A Speech from the Throne is a Message from the Government
The speech from the throne seems to be a perennial cause for conflict in the Malaysian Parliament. The recent debate over the motion of thanks to the Yang di-Pertuan Agong for his speech opening Parliament has been no exception. But one most curious aspect of the speech from the throne largely goes unnoticed: it is not the King who prepares it, but the Prime Minister.
Under the Westminster system, the constitutional head of state is primarily symbolic. Our Constitution does not grant the monarch discretion to act independently except in a handful of cases. The Prime Minister is the main mover in affairs of state; his word, not the King's, is generally final. As our first Agong famously said: "Alas I can't sack him [Tunku Abdul Rahman, the first Prime Minister]; he is elected by the people, and as Prime Minister of the country he can sack me!"
For this reason, by convention in the Westminster system, the head of state's speech at the opening of Parliament is always prepared by the government, because the speech outlines the government's legislative agenda for that session of Parliament. When the King "takes note" of something or "cautions against" something, or "hopes for" something, he really means the government "takes note", "cautions against" and "hopes for. It is the government's agenda, not his own, which is being presented.
In spite of this, it is extremely often that whenever opposition MPs criticise the government's agenda, the government MPs accuse them of disrespecting the royalty. It happened at the opening of Parliament last year; it happened again this year, most notably when Deputy Speaker Ronald Kiandee refused to allow debate on Lim Kit Siang's motion to amend the motion of thanks to the Agong because it did not pertain to actually thanking the monarch. Lim quite correctly pointed out that the purpose of debating the motion of thanks is to debate the government's agenda, so MPs can tell the government what they think of it, rather than simply to thank the King — otherwise there would be no debate and everyone would just vote to pass the motion of thanks.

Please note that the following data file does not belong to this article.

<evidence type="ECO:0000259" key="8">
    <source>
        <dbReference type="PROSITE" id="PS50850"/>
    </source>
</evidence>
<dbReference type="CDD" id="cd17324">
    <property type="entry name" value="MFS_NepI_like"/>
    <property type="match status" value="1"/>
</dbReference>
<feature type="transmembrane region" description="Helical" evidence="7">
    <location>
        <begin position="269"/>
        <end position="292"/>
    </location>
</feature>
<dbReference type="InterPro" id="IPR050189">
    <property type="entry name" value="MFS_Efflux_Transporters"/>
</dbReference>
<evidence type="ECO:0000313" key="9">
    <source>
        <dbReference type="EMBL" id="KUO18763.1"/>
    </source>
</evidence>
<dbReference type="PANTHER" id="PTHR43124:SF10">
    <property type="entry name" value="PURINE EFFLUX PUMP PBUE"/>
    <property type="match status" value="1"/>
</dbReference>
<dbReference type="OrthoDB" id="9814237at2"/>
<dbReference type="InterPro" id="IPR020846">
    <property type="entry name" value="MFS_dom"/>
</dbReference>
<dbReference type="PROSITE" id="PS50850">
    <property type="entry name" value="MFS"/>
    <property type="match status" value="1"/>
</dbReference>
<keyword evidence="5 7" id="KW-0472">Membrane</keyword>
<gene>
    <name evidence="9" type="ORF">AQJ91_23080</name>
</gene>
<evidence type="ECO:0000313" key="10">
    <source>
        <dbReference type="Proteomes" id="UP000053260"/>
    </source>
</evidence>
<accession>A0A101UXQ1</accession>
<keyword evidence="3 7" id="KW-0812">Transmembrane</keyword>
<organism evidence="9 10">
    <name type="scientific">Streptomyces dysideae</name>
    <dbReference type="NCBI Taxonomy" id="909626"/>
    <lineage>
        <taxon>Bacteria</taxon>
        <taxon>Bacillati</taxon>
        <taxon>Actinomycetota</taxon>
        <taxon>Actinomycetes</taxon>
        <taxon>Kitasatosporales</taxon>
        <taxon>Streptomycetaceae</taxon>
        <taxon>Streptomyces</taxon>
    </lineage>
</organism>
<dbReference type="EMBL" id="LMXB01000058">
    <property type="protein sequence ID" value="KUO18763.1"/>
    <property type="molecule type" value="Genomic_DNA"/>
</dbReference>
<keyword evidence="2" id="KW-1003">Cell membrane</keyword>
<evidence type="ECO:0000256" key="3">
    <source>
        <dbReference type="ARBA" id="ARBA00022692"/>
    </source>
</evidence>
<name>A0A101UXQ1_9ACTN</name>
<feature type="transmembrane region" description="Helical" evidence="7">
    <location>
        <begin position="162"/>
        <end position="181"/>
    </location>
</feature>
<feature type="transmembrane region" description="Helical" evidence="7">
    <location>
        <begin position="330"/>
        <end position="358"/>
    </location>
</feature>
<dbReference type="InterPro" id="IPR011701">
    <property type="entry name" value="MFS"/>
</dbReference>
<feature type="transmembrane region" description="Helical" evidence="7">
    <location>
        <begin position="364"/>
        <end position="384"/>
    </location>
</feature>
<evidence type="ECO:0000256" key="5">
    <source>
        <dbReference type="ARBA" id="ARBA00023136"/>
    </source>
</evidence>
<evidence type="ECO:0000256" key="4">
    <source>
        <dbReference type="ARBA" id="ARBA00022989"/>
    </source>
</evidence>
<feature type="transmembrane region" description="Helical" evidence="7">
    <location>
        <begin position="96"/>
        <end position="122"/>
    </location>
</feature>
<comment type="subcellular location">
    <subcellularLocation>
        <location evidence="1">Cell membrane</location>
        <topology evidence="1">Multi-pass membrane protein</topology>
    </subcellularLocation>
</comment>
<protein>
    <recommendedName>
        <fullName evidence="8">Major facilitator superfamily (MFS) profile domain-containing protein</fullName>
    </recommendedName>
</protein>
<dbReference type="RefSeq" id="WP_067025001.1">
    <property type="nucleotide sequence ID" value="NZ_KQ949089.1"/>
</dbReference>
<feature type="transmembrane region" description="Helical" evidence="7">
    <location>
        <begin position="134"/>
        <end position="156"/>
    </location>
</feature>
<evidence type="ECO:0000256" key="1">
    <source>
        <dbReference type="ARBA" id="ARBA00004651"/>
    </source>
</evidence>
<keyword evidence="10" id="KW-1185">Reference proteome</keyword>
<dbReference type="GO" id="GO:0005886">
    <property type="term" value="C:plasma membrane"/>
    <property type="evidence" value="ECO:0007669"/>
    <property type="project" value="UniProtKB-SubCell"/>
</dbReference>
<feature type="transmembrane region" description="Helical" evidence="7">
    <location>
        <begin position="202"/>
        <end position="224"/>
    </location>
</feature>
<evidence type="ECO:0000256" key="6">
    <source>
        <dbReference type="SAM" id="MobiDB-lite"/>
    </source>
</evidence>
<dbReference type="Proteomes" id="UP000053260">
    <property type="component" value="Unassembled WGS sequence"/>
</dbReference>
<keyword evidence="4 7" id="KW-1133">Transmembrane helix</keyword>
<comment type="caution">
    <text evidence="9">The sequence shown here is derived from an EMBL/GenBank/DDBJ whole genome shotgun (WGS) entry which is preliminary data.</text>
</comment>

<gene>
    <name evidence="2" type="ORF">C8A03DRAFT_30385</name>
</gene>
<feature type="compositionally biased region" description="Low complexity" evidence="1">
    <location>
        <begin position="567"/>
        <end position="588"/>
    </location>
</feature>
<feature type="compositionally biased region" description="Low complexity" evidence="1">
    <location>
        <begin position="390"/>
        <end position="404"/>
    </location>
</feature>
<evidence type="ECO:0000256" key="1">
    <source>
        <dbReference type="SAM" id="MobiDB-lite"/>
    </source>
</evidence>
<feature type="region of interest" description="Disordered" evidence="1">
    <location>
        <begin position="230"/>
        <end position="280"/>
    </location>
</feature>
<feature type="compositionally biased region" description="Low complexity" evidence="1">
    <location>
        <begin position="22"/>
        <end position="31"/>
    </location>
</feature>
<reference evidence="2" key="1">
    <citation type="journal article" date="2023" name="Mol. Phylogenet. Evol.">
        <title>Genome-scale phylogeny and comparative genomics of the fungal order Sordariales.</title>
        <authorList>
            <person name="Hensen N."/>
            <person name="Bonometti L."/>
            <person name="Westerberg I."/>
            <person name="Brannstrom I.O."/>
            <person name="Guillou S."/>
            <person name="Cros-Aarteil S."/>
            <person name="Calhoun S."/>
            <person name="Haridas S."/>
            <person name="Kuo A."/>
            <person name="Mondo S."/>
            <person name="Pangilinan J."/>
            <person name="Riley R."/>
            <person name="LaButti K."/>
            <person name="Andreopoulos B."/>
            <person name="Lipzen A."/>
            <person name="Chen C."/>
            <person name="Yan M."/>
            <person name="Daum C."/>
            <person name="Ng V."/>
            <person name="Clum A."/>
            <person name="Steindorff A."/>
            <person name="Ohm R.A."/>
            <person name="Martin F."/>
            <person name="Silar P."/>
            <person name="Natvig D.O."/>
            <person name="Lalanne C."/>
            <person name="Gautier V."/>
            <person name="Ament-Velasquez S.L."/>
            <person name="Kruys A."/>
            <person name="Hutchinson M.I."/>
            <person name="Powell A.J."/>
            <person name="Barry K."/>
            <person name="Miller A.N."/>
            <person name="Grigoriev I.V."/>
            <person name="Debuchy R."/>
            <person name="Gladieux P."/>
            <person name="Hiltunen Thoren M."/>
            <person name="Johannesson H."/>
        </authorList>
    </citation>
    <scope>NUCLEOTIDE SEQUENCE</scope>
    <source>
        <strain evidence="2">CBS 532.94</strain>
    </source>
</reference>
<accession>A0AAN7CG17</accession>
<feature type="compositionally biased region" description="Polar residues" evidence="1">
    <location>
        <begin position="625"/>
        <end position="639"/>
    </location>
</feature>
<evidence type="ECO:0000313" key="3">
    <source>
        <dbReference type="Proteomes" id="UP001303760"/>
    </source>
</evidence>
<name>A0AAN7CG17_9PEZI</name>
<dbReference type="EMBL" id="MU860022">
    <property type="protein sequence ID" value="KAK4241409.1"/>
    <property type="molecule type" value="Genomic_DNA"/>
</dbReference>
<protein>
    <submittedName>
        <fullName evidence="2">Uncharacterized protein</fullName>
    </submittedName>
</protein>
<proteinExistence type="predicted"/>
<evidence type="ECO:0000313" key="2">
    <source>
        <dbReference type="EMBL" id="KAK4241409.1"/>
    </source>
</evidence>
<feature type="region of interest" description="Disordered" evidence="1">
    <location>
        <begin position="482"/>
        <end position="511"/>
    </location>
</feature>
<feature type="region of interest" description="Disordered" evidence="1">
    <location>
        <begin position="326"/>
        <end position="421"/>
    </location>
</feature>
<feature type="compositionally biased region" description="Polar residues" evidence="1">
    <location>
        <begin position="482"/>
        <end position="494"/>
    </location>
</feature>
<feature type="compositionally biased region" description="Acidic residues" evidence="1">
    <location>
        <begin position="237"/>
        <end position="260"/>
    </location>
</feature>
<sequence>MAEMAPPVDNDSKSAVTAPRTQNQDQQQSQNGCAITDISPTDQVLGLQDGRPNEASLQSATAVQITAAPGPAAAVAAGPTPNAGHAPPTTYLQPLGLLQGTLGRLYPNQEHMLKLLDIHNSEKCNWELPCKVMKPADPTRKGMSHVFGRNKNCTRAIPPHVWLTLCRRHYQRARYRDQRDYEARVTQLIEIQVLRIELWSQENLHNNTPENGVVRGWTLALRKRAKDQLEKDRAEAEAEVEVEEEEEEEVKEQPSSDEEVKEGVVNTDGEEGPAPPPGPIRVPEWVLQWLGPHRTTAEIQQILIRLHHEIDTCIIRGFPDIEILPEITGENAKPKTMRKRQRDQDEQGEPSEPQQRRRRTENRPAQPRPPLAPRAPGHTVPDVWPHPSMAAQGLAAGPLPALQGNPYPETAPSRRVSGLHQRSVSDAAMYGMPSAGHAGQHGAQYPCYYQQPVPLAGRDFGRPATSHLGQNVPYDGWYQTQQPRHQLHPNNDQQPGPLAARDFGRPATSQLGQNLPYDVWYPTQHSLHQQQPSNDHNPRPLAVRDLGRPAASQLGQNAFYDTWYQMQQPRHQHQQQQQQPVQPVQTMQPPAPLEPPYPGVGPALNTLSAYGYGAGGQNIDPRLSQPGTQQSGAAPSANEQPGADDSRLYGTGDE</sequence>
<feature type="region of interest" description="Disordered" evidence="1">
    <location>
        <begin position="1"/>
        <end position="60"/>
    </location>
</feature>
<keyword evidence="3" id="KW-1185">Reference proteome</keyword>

Perennially, opposition MPs are forced to point this fact out. Memorably, Liew Chin Tong, the MP for Bukit Bendera, wrote in to Malaysiakini to set the facts straight in much the same manner as I have done here. But in spite of this, the ignorance persists, year in and year out.
It is not even confined to Parliament; recently, reports indicated that several members of the Selangor state assembly, from both the Pakatan Rakyat government and Barisan Nasional opposition benches, were speaking of the Sultan's speech as if he himself drafted it. It did not occur to anyone that his remarks on things like the crime rate and social welfare were not really his, but the state government's. The Sultan's speech indicated where the state government's priorities lie.
You might wonder what the big fuss is all about. The reason is simple: there is all the difference in the world between criticising the monarch who symbolises the sovereignty of our nation — an institution which will always be around — and criticising the government, which changes at the whim of the electorate. In a constitutional monarchy, we draw a distinction between the head of state and the head of government. When we blur the lines, when we refuse to tolerate criticism of the government because we believe it is tantamount to criticising the state, then we are doing ourselves and our institutions a grave disservice.
MPs must not only be free to debate the monarch's address opening a legislative meeting; they must be expected to do so. We must know how our elected representatives view the legislative agenda of the government, so we can give them feedback on what we want implemented, on what we want to see. When we cloak ourselves in the false garb of protecting the name of the monarchy, we in reality demean it by dragging it down to the level of partisan politics. The monarch is nothing but the messenger bearing the government's message. Our criticism is not of the messenger, but of the message he brings.